The trial consisted of 298 adult patients with up to 10 brain metastases from NSCLC following stereotactic radiosurgery who received either TTFields or supportive care, including treatments with steroids, anti-coagulants, anti-epileptic drugs, pain control and nausea control. If a second intracranial progression was confirmed, patients were allowed to cross over to the experimental arm. 

Treatment with the therapy was well-tolerated, with sustained quality of life and neurocognitive functions, according to Novocure.

TTFields was first approved by the FDA in 2011 for the treatment of recurrent glioblastoma and Novocure CMO Nicolas Leupin said the company continues to explore the capabilities of this therapy in a variety of solid tumor types. “At Novocure, we pursue aggressive, difficult to treat cancers because we are passionate about helping patients and we believe in the science of TTFields therapy,” Leupin told Biospace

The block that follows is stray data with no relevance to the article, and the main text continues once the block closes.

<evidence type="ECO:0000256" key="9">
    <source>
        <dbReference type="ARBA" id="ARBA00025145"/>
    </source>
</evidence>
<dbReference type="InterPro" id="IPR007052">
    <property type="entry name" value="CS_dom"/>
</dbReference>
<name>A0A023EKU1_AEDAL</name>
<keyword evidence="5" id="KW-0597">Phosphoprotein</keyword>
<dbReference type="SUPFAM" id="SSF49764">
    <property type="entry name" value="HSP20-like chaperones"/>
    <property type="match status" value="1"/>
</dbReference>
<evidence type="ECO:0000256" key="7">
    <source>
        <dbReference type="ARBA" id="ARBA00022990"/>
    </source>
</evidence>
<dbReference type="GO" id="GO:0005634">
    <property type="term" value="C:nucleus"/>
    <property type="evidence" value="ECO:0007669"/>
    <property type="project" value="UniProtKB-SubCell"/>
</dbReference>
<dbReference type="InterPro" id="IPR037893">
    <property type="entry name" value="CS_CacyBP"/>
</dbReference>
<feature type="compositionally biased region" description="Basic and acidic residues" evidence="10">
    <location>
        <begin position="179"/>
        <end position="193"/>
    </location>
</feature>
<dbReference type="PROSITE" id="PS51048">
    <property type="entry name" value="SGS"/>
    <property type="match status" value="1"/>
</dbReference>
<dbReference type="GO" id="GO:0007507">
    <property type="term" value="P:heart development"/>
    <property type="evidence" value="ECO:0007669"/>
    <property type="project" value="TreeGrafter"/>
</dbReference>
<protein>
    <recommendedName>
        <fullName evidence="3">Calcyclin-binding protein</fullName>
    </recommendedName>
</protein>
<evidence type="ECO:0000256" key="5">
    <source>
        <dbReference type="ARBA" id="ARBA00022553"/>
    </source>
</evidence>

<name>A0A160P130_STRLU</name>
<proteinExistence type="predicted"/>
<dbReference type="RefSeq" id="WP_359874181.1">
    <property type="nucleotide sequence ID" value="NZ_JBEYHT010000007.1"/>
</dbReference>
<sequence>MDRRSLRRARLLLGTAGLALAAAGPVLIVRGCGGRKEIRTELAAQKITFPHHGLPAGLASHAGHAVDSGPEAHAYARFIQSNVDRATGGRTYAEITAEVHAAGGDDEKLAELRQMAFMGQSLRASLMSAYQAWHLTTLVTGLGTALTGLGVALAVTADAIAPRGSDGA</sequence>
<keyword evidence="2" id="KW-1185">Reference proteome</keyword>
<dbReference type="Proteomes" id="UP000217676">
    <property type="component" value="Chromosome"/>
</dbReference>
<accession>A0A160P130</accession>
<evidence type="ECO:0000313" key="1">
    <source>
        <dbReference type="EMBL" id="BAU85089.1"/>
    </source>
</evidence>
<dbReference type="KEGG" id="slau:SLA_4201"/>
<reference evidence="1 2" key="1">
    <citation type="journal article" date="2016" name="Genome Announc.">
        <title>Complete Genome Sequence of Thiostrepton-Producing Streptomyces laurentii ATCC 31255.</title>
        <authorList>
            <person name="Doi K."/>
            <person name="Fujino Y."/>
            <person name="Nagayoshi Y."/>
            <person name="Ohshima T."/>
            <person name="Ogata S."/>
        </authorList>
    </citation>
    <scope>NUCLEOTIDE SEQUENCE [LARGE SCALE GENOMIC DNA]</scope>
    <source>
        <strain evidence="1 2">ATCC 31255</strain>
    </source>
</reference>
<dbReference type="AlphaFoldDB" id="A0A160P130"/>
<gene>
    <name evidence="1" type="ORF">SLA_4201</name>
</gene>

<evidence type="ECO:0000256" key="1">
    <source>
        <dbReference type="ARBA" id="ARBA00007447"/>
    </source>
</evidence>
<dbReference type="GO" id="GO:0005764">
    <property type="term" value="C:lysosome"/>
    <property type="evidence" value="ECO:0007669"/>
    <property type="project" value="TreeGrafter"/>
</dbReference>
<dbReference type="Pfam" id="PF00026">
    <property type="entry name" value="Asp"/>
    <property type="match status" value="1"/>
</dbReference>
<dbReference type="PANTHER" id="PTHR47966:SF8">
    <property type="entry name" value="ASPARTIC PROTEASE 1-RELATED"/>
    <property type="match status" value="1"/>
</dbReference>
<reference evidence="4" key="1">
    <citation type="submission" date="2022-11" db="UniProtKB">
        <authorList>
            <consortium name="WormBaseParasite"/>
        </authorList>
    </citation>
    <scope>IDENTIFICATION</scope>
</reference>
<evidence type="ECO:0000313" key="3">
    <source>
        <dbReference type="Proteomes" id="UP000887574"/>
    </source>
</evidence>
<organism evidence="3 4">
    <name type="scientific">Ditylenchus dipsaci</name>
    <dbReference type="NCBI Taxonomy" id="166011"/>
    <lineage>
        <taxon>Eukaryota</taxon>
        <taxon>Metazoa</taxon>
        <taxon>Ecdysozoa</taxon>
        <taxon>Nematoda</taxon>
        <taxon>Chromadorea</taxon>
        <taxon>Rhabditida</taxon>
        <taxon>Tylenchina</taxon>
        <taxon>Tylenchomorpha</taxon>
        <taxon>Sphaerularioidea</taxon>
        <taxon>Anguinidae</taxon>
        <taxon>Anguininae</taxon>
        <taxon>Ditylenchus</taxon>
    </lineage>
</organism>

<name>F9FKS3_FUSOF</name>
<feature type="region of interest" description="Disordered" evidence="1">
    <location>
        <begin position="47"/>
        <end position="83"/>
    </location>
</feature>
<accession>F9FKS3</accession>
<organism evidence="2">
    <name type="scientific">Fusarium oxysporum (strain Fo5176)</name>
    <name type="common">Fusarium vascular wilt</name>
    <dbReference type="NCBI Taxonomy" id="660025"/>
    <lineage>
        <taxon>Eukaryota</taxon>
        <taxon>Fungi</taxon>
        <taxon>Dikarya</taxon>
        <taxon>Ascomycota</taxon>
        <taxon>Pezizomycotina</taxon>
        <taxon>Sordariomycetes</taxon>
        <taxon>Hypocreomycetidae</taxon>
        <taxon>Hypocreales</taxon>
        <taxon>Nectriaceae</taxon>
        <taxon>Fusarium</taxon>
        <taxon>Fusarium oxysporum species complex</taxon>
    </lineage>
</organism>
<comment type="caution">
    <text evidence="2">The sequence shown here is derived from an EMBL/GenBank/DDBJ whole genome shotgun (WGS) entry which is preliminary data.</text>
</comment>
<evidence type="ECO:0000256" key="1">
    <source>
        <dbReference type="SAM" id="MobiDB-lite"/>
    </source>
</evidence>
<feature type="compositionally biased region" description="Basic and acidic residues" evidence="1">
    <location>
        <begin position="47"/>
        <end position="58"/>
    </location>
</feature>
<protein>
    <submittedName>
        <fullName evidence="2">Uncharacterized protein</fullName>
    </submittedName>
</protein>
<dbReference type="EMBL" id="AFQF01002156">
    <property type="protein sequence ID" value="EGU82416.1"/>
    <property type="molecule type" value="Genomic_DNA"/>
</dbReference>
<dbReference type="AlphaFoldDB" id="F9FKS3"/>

5. Roche Reports Phase III TIGIT Win

Finally, in January, Roche subsidiary Genentech posted positive Phase III data for its anti-TIGIT immunotherapy tiragolumab when used in combination with Tecentriq and chemotherapy. The SKYSCRAPER-08 study, one of seven Phase III trials ongoing for tiragolumab, enrolled 461 patients with esophageal squamous cell carcinoma (ESCC) from Asian countries randomized into a treatment arm and control arm. Tiragolumab combined with Tecentriq and chemotherapy improved PFS compared to chemo alone. 

The anti-TIGIT market has been a challenging one to crack, with other key players failing to meet their targets. Novartis ended its partnership with BeiGene for an anti-TIGIT therapy in non-small cell lung cancer (NSCLC) last year, taking a $300 million loss. Merck’s Keytruda plus anti-TIGIT vibostolimab also failed to meet the primary endpoints in a Phase II NSCLC study in 2023.

Gilead and Arcus Biosciences have fared better, recording “encouraging results” in a Phase II trial for domvanalimab, an Fc-silent anti-TIGIT antibody, used in combination with the anti-PD-1asset zimberelimab and chemo in patients with upper GI cancers, according to the partners’ November 2023 announcement.

Further growth in the anti-TIGIT market is anticipated, with more than 40 anti-TIGIT antibodies in clinical trials around the world.

Nsisong Asanga is a physician, field epidemiologist, and freelance health writer. You can reach her on LinkedIn.